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Zambia: President Edgar Lungu Elected In Disputed Vote

Zambia's incumbent President Edgar Lungu has defeated his main rival Hakainde Hichilema, the Electoral Commission of Zambia (ECZ) has said, in a closely fought presidential election marred by allegations of fraud.
Lungu, leader of the Patriotic Front (PF), won 50.35 percent of the vote against 47.67 percent for Hichilema of the United Party for National Development (UPND), the commission said on Monday. The opposition party quickly rejected the result, claiming the electoral commission had colluded to rig the vote against its candidate.
"We have evidence to the effect that the votes for Hakainde Hichilema have been deliberately reduced in collusion with the Electoral Commission of Zambia," the UPND's lawyer Jack Mwiimbu told journalists, according to the Reuters news agency.
"We have confidence that the constitutional court will rise above board and declare the results a nullity," he said.
Police said officers were sent to quell rioting by Hichilema's supporters in the south of the country who blocked roads and burned tyres after the result was announced.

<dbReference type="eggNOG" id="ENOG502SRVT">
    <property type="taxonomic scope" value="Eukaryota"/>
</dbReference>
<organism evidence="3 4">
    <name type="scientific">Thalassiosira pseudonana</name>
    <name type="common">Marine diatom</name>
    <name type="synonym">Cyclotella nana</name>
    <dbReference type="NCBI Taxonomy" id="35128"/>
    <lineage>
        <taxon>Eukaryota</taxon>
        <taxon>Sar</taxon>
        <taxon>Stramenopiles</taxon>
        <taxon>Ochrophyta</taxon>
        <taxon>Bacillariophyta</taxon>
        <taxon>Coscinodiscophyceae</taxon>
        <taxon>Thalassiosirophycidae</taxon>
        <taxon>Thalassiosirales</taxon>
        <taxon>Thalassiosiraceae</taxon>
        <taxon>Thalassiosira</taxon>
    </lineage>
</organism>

Southern province police commissioner Goldwin Phiri reported clashes with police in the towns of Monze, 
Chombe and Mazabuka. 

"We don't know where we are headed, but ... there will be trouble," a civil servant in Mazabuka told DPA news agency.  Al Jazeera's Tania Page, reporting from the capital Lusaka, said Hichilema "has really been able to cast a lot of doubt over the process", raising many complaints about the campaign period and vote counting process.
"Some of that has been supported by international observer missions," Page said. "Most particularly, the European Union, which agreed with his claims that the state media is heavily biased towards the government."
The EU also supported Hichilema's view that police had acted with political motives at times, and had also cracked down "quite harshly" on some of his political gatherings, our correspondent said. The election was fought around the issues of rising unemployment, mine closures, power shortages and soaring food prices which Hichilema, an economist and businessman, blamed on Lungu's mismanagement.
Lungu has been in office for just 19 months after he first took power last year when he beat Hichilema by less than 28,000 votes in a snap election following the death in office of president Michael Sata. 
His re-election will see him remain in power for another five-year term.
Hundreds of Lungu's supporters, most of them young men draped in PF regalia, took to the streets of Lusaka, chanting slogans and singing, while drivers hooted their car horns in celebration.
Emanuel Phiri, 48, a taxi driver, said he believed Lungu was the popular choice of the Zambian people.  "Lungu really worked hard for this and God has made it possible," he told Al Jazeera. The opposition, however, has launched a challenge to the result and will appear in court later in the week, Al Jazeera's Page said.

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